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Pineapple Black: Collaboration not competition at the gallery that’s accessible to everyone

Pineapple Black in Middlesbrough is a truly accessible and inclusive art space

Collaboration, not competition.

It could almost be the slogan for how artists and cultural venues work together in Middlesbrough.

It’s a theme explored at length during a conversation held in a giant gallery space in central Middlesbrough, surrounded by the incredibly detailed and colourful paintings of Martin Smith and the angular data-inspired sculptures of Cameron Lings.

We’re inside Pineapple Black – one of the most accessible and inclusive art venues in the town and, dare I say, much further afield.

The size and scale of the space is thanks to its former use, a New Look clothes shop – its upstairs stock room now repurposed as artist studios, the mirrored former fitting rooms and window display separate galleries themselves.

Stephen Irving, who runs and curates Pineapple Black alongside fellow artist Bobby Benjamin, has welcomed We are Middlesbrough and Middlesbrough Council’s Head of Culture Charlotte Nicol in to discuss the gallery and the town’s arts and cultural scene, shortly after Middlesbrough’s Cultural Investment Prospectus was launched.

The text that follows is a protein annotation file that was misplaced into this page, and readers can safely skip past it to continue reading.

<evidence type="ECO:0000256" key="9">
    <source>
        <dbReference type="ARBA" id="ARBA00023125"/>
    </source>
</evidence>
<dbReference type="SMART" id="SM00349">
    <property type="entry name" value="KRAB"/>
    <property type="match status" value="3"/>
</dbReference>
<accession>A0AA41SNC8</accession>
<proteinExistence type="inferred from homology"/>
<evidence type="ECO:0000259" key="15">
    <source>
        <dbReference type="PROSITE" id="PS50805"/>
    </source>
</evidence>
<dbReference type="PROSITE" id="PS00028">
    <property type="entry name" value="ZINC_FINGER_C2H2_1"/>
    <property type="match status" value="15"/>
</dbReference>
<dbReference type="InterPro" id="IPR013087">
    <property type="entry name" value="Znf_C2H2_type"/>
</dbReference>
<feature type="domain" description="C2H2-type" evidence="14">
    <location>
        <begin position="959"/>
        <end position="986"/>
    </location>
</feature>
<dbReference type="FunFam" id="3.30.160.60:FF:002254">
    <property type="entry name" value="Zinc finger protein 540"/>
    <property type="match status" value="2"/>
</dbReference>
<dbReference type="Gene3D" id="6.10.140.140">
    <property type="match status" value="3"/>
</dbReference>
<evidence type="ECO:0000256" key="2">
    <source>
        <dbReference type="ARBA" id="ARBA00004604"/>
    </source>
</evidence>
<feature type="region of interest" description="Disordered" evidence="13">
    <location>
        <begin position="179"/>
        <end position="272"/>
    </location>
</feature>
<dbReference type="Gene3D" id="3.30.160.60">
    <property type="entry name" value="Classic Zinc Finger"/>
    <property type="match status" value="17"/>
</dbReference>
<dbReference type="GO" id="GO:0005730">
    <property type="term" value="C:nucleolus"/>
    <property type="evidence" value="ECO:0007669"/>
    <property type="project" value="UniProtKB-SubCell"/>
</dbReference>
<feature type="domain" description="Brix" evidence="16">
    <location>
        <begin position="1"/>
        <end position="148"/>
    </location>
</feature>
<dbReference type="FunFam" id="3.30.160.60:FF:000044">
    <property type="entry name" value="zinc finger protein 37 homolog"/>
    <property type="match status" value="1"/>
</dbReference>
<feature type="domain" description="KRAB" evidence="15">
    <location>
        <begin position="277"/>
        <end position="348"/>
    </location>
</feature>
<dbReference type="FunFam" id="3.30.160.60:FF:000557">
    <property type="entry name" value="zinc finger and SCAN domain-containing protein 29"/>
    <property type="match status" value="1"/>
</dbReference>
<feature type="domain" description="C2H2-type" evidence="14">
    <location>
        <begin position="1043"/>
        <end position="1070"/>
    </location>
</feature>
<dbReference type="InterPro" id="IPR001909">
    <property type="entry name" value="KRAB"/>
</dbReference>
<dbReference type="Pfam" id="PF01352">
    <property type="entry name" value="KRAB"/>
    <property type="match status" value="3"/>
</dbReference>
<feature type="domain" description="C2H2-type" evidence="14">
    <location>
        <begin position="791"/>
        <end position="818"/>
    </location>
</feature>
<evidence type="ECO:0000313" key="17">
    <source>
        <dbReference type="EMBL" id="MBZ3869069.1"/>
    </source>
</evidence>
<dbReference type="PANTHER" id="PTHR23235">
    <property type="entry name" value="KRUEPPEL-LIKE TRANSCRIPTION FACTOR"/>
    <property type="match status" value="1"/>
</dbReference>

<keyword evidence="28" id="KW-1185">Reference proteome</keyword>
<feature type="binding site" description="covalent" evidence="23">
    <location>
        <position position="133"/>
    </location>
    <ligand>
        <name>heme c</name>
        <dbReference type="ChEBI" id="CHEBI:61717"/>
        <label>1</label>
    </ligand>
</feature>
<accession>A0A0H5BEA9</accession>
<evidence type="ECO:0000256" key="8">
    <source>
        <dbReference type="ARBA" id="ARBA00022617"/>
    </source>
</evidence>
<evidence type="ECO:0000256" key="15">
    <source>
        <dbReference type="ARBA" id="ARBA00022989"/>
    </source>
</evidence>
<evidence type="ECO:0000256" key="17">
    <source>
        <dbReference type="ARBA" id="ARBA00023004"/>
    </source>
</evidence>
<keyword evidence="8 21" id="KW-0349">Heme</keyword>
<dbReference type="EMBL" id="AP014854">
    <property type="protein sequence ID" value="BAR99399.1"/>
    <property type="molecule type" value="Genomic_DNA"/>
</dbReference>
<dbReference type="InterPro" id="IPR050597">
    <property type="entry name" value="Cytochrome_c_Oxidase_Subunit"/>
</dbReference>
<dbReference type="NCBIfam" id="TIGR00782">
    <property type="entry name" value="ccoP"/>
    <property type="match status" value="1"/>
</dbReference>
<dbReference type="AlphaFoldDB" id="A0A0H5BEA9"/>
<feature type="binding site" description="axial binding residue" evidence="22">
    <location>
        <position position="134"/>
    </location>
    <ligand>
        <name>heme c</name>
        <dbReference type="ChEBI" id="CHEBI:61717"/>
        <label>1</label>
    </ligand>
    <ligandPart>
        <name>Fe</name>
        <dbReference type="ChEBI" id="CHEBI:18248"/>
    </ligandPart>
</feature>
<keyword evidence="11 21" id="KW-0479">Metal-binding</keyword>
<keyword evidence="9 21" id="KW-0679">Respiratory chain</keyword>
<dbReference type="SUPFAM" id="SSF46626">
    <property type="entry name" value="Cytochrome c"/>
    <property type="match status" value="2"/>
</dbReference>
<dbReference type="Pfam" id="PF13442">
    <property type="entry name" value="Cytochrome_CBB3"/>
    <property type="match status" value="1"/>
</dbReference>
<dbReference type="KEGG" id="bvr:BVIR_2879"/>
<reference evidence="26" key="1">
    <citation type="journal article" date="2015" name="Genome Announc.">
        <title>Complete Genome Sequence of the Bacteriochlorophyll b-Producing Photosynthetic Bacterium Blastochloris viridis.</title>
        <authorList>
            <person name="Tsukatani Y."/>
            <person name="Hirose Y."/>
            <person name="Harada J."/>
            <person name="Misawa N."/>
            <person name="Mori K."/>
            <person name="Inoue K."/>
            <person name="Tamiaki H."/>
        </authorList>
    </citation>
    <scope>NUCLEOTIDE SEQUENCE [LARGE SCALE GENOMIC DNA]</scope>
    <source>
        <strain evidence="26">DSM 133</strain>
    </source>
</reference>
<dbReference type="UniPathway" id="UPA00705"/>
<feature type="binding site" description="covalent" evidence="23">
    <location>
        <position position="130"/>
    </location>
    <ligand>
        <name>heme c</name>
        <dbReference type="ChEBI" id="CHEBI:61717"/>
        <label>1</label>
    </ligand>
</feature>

The prospectus shows off how organisations like the council and MIMA, to artist led collectives and cultural venues, are working together under the banner of the Middlesbrough Cultural Partnership.

Its ambition is make Middlesbrough the most creative town in the UK and details multi-million pound investments into cultural projects including Central Library, the railway station and The Auxiliary.

Charlotte said: “It’s very unusual to have something like this, which links together big organisations and independent artists and venues on the ground.

“But it’s a really good thing to demonstrate what’s unique about Middlesbrough – how we all work together.

“We hope it has a massive impact.”

Charlotte Nicol, Middlesbrough Council's head of culture

Charlotte Nicol, Middlesbrough Council’s head of culture

While the prospectus details how culture in Middlesbrough will emerge from the pandemic and blossom in the future, we must rewind four years to 2018 to tell the story of how Pineapple Black began.

It began with a pop-up at the Middlesbrough Art Weekender in 2018, a meeting in the Southfield pub, and the chance to move into the recently closed clothes shop at the Hillstreet Shopping Centre.

They were given the keys in November that year, and Pineapple Black officially opened in January 2019.

Apart from Covid enforced closures, the pair have put on a new exhibition every six weeks – four weeks for the show, and a fortnight to remove artwork and install more.

It has strong connections to local graduates and staff at Teesside University and the Northern School of Art, and aims to act as a buffer zone for artists coming out of education like the Newbridge project in Newcastle.

“It can be a big, scary space,” Stephen laughs.